Members of New Paltz’s Town Council interviewed four candidates for the five-member Police Commission during their February 17 meeting. This is the latest step in a years-long process to restore a level of independence to the body that oversees the departmental budget and reviews disciplinary matters. Under the prior supervisor, Susan Zimet, Town Council members dissolved the volunteer commission and took on those duties themselves, claiming that a volunteer commission unduly complicated the budget process as justification for a move that has also been described as a political move prompted by the fact that the commission’s chair at the time, Randall Leverette, had recently challenged Zimet for the supervisor’s job. The lift to restore the old system was made lighter by the mandated increased scrutiny on police practices and race relations, the result of an executive order directed at leaders of local police forces to form “reinvention commissions.” In New Paltz, restoring some semblance of independence was a specific recommendation in the report.
A Police Commission cannot be entirely immune to politics, because in New York it’s understood that elected officials bear ultimate responsibility in a democracy. The members will be appointed through Town Council votes, and current Town Council members have made efforts to find candidates from groups that are seen as being more likely to interact with police, such as people of color. None of the candidates volunteered information about their racial or ethnic background, gender identity or membership in any marginalized group, but council members did speak about inviting individuals to apply to supplement those who submitted letters of interest in response to the general call for applicants. Those concentrated efforts have not yet yielded even enough bodies to fill all five seats, much less fill a larger pool of candidates.
Council members interviewed Johnny Coxum, a retired university police officer who spoke about being able to bring the perspectives of both a community members and a law enforcement officer to the table. Karrie Rahaman-Bunce, a school administrator in Newburgh, would seek to draw lessons from the police-community healing efforts in that community to prevent such large schisms from developing in New Paltz. David Brownstein, recently a Town Council member, seeks to bring the experience of serving on that version of the commission to this new body and ground it in that history. Attorney Cindy Sanchez would bring lessons learned finding solutions while practicing matrimonial law to find ways to help all community members — including department members — feel like police officers are members of this community, with shared values and goals.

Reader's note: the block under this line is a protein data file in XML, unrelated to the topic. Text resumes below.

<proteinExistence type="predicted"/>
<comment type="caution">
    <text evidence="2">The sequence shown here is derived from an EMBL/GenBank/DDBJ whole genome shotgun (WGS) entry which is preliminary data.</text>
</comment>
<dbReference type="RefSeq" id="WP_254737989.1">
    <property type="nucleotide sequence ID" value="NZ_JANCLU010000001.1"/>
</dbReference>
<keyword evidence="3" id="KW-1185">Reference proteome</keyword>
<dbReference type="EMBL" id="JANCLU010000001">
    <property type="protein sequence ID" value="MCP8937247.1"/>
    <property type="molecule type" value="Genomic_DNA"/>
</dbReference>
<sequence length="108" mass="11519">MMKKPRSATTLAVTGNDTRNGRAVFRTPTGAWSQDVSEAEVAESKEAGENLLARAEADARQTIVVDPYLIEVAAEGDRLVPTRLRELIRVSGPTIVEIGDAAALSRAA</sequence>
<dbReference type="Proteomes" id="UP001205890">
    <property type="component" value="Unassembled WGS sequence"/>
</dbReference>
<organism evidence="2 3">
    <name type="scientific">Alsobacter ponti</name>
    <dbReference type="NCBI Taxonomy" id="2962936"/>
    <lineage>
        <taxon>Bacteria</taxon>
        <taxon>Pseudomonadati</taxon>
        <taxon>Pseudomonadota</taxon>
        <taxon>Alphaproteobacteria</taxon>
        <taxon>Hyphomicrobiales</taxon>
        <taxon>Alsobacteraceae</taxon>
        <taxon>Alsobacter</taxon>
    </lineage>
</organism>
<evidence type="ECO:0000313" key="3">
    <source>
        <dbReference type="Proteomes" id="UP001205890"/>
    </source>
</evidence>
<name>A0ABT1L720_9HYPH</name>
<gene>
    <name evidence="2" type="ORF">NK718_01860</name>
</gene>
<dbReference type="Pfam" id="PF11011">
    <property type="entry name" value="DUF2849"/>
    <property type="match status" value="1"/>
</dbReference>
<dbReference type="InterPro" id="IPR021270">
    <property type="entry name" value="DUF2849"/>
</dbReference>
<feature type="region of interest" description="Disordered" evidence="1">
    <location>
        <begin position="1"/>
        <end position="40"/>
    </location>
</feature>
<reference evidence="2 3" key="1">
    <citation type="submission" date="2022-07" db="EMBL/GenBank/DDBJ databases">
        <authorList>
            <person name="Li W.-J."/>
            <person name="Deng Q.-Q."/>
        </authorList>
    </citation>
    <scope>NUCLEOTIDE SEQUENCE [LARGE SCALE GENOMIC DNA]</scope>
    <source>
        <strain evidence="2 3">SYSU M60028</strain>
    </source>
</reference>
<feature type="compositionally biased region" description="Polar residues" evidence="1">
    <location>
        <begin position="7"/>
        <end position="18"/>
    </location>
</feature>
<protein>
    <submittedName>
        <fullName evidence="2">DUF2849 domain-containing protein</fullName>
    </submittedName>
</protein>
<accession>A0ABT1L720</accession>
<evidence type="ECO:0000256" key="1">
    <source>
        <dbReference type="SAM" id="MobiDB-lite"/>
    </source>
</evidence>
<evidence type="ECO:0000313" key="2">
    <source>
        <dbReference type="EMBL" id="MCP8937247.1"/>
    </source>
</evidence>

There is a clear interest in continuing to seek more candidates for this position, which after a training period will largely involve preparing for and attending one evening meeting a month, but rubbing against that is an urgent desire to cleave police oversight from political influence as soon as possible. No appointments have been made yet, and Town residents are encouraged to email letters of interest to email@example.com.
Let’s meet soon in the new justice center
The first opportunity for members of the public to attend Town Council meetings in the meeting room of the new justice center will not come before the ides of March, but it may be soon after. The dispensation to hold meetings virtually now lasts through March 16, and Supervisor Neil Bettez would like to prepare for the likelihood that it will be extended no further. At that first meeting in March, council members will confirm their intent to have hybrid meetings thereafter, with members of the public welcome in the new space.
In the meantime, a new screen will be ordered to allow for the hybrid option to continue. Members of the public unwilling or unable to attend in person will continue to be able to watch the meetings live, and participate in public comment if they choose. Council members also agreed to reopen Town Hall to members of the public, but to leave in place the requirement for face coverings. The coronavirus case numbers will be monitored closely ahead of the next meeting.